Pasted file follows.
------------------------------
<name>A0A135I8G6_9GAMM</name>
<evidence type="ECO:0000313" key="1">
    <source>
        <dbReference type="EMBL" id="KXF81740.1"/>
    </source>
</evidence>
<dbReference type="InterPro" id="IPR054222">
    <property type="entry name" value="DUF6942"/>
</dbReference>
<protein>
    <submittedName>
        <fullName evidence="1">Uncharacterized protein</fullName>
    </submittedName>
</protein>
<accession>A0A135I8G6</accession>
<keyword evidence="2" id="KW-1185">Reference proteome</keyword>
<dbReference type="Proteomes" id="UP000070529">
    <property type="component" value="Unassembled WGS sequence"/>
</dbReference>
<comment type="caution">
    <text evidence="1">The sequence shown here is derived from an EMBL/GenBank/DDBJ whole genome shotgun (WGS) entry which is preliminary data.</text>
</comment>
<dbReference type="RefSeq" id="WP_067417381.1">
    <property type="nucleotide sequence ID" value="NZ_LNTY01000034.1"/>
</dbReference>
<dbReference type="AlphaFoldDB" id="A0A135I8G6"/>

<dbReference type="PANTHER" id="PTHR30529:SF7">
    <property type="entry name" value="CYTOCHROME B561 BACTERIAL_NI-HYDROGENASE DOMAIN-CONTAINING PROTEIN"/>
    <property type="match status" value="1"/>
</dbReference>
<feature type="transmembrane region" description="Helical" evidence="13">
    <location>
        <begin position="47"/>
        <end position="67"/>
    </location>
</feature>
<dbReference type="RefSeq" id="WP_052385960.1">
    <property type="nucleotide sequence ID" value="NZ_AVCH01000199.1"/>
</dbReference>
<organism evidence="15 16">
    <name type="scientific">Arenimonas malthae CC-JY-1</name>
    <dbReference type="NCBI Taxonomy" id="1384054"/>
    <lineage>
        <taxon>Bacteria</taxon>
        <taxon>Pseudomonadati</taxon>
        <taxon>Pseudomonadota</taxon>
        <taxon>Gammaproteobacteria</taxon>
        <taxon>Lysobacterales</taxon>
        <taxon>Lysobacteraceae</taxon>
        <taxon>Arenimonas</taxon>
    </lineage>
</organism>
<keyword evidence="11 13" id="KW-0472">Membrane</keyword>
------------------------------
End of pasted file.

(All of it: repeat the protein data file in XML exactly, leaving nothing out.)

<name>A0A135I8G6_9GAMM</name>
<evidence type="ECO:0000313" key="1">
    <source>
        <dbReference type="EMBL" id="KXF81740.1"/>
    </source>
</evidence>
<dbReference type="InterPro" id="IPR054222">
    <property type="entry name" value="DUF6942"/>
</dbReference>
<protein>
    <submittedName>
        <fullName evidence="1">Uncharacterized protein</fullName>
    </submittedName>
</protein>
<accession>A0A135I8G6</accession>
<keyword evidence="2" id="KW-1185">Reference proteome</keyword>
<dbReference type="Proteomes" id="UP000070529">
    <property type="component" value="Unassembled WGS sequence"/>
</dbReference>
<comment type="caution">
    <text evidence="1">The sequence shown here is derived from an EMBL/GenBank/DDBJ whole genome shotgun (WGS) entry which is preliminary data.</text>
</comment>
<dbReference type="RefSeq" id="WP_067417381.1">
    <property type="nucleotide sequence ID" value="NZ_LNTY01000034.1"/>
</dbReference>
<dbReference type="AlphaFoldDB" id="A0A135I8G6"/>

<dbReference type="PANTHER" id="PTHR30529:SF7">
    <property type="entry name" value="CYTOCHROME B561 BACTERIAL_NI-HYDROGENASE DOMAIN-CONTAINING PROTEIN"/>
    <property type="match status" value="1"/>
</dbReference>
<feature type="transmembrane region" description="Helical" evidence="13">
    <location>
        <begin position="47"/>
        <end position="67"/>
    </location>
</feature>
<dbReference type="RefSeq" id="WP_052385960.1">
    <property type="nucleotide sequence ID" value="NZ_AVCH01000199.1"/>
</dbReference>
<organism evidence="15 16">
    <name type="scientific">Arenimonas malthae CC-JY-1</name>
    <dbReference type="NCBI Taxonomy" id="1384054"/>
    <lineage>
        <taxon>Bacteria</taxon>
        <taxon>Pseudomonadati</taxon>
        <taxon>Pseudomonadota</taxon>
        <taxon>Gammaproteobacteria</taxon>
        <taxon>Lysobacterales</taxon>
        <taxon>Lysobacteraceae</taxon>
        <taxon>Arenimonas</taxon>
    </lineage>
</organism>
<keyword evidence="11 13" id="KW-0472">Membrane</keyword>